Owners have the responsibility to make sure their dogs are confined and that they abide by licensing and restraining laws, said Blommel, who noted the fencing at 35 E. Bruce was not secure.

Tom Hagel, a professor with the University of Dayton School of Law, said fatal dog bite cases are rare and the prosecution is likely taking extra time to make sure they have the correct charges before proceeding. "The problem is, in cases that are based on reckless behavior, you as a prosecutor have to be able to prove that the defendants knew or had very good reason to know, in this case, that their dogs were a threat to the community and didn't take appropriate actions," he said.

Blommel said the nature of a call about an animal will determine who responds to the complaint.

"If it's an aggressive dog that's chasing people, the police will be sent," Blommel said. "But if it's just dogs barking, dogs running up and down the street, it can go either way. Some people call the Animal Resource Center, some call dispatch. Some they send to them (the center) and some they send to us (police)."

Florida man arrested after bombs, ammo, school maps found in home

Published: Friday, October 20, 2017 @ 9:55 PM

Bombs, Ammo, School Maps Found In Florida Home, Man Arrested

A Florida man was arrested after homemade bombs, an AK-47 assault rifle, ammunition and school maps were discovered inside his bedroom. 

Pinellas County Sheriff Bob Gualtieri said in a news conference Thursday that deputies were set to search the home Randall Drake, 24, of Dunedin, Florida, shared with his parents for a child pornography investigation.

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During a search of Drake’s bedroom on Wednesday, authorities said detectives found explosives and numerous firearms in a locked closet, The Associated Press reported.

The weapons included the following:

  • An AK-47 rifle with a 60-round clip
  • A .308-caliber rifle
  • A .50-caliber pistol
  • A 12-gauge shotgun
  • Numerous other handguns
  • About 15 knives
  • A baseball bat with protruding nails in it 
  • A crossbow
  • Brass knuckles
  • A container of gunpowder
  • More than 2,300 rounds of ammunition
  • Three incendiary devices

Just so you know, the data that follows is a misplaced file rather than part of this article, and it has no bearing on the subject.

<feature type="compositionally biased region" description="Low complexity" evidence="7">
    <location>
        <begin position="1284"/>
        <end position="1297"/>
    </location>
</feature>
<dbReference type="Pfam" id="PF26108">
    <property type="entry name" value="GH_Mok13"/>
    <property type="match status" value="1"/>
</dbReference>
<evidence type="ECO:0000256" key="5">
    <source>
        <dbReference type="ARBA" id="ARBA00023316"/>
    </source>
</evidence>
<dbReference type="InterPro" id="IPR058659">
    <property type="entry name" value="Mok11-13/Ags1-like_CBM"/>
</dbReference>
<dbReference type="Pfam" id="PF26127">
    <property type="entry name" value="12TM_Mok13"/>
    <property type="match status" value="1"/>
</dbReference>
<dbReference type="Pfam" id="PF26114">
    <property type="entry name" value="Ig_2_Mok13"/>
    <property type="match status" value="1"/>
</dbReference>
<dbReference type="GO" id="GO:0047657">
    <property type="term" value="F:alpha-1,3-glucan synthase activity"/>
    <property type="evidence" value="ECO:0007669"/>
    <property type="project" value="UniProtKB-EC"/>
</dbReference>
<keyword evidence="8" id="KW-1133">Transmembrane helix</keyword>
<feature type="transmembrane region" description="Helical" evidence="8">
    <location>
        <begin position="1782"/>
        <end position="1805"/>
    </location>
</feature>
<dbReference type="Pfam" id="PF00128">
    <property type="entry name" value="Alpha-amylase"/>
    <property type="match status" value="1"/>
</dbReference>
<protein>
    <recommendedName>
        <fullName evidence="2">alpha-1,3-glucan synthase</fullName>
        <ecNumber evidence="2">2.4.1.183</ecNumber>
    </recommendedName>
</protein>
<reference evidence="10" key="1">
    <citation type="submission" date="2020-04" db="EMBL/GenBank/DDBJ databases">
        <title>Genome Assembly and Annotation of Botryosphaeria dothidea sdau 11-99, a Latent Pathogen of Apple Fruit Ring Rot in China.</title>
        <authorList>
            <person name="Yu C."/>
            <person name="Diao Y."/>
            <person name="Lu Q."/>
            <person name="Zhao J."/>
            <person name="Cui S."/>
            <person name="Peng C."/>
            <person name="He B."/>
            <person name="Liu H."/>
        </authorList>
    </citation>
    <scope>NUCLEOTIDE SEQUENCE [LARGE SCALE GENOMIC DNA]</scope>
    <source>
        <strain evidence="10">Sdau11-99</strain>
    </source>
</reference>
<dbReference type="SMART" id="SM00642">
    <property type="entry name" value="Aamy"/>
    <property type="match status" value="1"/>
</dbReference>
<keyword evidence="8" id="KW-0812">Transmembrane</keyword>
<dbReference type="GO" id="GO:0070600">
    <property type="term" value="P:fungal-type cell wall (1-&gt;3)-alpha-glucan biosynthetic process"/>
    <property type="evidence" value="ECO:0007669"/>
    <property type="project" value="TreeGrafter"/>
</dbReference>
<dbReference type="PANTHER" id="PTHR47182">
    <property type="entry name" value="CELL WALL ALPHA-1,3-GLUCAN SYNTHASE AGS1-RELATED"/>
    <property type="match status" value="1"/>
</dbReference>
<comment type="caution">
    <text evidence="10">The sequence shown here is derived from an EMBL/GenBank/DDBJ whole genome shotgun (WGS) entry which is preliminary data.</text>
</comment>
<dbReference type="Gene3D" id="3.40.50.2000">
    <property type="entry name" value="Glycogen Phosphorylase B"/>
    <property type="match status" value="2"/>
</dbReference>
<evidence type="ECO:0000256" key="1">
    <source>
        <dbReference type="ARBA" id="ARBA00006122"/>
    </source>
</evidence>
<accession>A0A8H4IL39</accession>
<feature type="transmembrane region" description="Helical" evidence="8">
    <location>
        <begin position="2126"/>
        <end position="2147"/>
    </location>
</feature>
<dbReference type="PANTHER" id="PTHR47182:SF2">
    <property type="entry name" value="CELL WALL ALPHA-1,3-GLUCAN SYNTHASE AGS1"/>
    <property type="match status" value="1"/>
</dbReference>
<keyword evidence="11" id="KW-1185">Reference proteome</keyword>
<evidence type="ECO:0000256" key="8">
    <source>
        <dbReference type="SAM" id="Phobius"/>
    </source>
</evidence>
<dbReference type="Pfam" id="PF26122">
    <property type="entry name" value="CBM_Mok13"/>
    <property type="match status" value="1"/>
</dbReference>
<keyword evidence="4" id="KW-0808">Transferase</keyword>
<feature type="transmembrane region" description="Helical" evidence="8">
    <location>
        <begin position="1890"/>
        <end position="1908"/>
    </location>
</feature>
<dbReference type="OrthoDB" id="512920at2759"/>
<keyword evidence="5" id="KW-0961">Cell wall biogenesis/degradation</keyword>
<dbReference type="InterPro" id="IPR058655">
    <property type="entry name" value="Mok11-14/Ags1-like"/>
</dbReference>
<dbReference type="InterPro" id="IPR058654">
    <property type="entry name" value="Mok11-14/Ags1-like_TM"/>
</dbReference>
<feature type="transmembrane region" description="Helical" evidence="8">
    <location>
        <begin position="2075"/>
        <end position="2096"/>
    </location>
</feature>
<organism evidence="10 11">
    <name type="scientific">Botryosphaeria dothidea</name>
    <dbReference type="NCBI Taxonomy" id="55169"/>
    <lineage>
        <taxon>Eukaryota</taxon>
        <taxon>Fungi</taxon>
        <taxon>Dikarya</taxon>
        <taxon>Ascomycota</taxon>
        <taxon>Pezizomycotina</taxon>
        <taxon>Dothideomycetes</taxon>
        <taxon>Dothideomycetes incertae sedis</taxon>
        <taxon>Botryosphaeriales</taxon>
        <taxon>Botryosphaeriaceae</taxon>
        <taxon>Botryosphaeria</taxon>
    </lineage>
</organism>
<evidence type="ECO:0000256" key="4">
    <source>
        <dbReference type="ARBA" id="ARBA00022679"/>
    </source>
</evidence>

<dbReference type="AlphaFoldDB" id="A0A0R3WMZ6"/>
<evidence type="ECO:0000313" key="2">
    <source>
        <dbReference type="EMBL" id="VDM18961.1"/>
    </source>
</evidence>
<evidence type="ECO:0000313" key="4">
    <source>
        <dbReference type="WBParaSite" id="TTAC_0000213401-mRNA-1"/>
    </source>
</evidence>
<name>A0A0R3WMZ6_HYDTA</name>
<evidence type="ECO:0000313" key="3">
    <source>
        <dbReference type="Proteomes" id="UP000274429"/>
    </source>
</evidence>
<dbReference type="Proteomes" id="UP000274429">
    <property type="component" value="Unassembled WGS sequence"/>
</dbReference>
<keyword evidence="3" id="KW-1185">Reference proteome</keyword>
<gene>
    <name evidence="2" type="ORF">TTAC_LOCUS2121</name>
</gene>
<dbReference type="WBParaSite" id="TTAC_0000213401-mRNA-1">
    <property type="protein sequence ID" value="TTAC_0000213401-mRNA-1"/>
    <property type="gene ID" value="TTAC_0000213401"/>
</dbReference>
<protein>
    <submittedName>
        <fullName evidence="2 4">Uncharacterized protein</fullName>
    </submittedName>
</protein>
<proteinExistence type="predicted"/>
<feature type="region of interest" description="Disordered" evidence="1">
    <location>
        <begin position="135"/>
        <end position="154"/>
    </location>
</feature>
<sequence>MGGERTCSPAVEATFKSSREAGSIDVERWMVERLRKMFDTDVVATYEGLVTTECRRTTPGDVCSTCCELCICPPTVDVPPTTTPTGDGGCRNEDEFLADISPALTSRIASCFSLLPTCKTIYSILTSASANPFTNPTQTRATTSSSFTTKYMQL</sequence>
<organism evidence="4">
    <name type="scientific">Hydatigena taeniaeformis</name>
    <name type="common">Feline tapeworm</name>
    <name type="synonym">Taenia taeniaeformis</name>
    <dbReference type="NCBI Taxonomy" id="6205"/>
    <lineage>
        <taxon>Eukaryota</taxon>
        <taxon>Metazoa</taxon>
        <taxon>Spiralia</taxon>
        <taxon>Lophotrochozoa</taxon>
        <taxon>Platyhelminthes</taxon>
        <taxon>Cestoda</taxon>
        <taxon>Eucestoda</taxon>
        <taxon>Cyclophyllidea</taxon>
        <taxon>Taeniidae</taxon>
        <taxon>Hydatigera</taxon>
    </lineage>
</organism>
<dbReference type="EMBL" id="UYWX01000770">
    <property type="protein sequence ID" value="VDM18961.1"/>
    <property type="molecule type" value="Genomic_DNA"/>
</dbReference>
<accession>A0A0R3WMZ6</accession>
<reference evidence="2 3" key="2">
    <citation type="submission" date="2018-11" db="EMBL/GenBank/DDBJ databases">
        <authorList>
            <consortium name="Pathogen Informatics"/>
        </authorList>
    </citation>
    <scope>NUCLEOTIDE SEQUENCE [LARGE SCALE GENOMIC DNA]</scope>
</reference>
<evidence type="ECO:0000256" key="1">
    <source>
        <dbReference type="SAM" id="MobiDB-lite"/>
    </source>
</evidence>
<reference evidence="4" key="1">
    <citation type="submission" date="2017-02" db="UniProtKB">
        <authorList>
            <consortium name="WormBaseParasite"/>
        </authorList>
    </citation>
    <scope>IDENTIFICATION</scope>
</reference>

• A homemade silencer
  • Tactical vests

Detectives also said they found a map and aerial images of an elementary and middle school in Tampa, Florida, as well as the Hillsborough County Water Treatment Plant. According to deputies, journals and a handwritten letter that talked about revenge were also discovered.

In this undated photo released by the Pinellas County Sheriff's Office, a weapons cache is shown in the home of Randall Drake.(Pinellas County Sheriff's Office via AP/AP)

Gualtieri said his office is trying to figure out why Drake had the incendiary devices and what he was going to do with them.

Drake has since posted $20,000 bond. He faces two charges of unlawfully making, possessing or attempting to make a destructive device.

Police: Man steals ambulance with medic, patient inside

Published: Saturday, October 21, 2017 @ 3:10 AM

Jeffrey Lamar Brown
MONTGOMERY COUNTY JAIL
Jeffrey Lamar Brown(MONTGOMERY COUNTY JAIL)

A 44-year-old Dayton man is accused of stealing an ambulance with a medic and patient in back.

Within an hour of driving off Friday evening with the Dayton Fire Department life squad, the suspect — identified by police as Jeffrey Lamar Brown — was behind bars.

>>Dayton police use GPS to find man’s body in creek

The ambulance was taken around 6:30 p.m. after medics responded to a call in the 400 block of Salem Avenue. The keys were in the ignition when the suspect took off, according to a Dayton police report.

Dayton police finally were able to stop the ambulance in the 2100 block of West Riverview Avenue, about a mile and a half from where it was stolen.

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Brown was arrested at 7 p.m. and was booked into the Montgomery County Jail on suspicion of robbery and two counts of kidnapping, all felonies. He is scheduled to be arraigned Monday, online jail records show.

FBI raids property; owner has sued local, federal government

Published: Friday, October 20, 2017 @ 5:25 PM

Police have the 2300 block of Schelly Road closed.

The Spring Valley man whose home was raided by law enforcement for the second time in two years is a former Wright-Patterson Air Force Base employee who twice sued the federal government and has a pending appeal against Greene County for malicious prosecution, according to court documents.

The 2302 Schnebly Road home of Joel Montgomery, 48, was raided Thursday morning by FBI, ATF and other law enforcement agencies acting on a federal search warrant, according to FBI spokesman Todd Lindgren. Montgomery was arrested and is in Montgomery County Jail awaiting a court hearing.

Lindgren didn’t confirm or deny if the raid was in connection to a 2015 raid of the property by Greene County Sheriff’s deputies. Lindgren said all court documents related to Thursday’s raid were under seal in federal court.

RELATED: Property owner arrested, FBI searching his property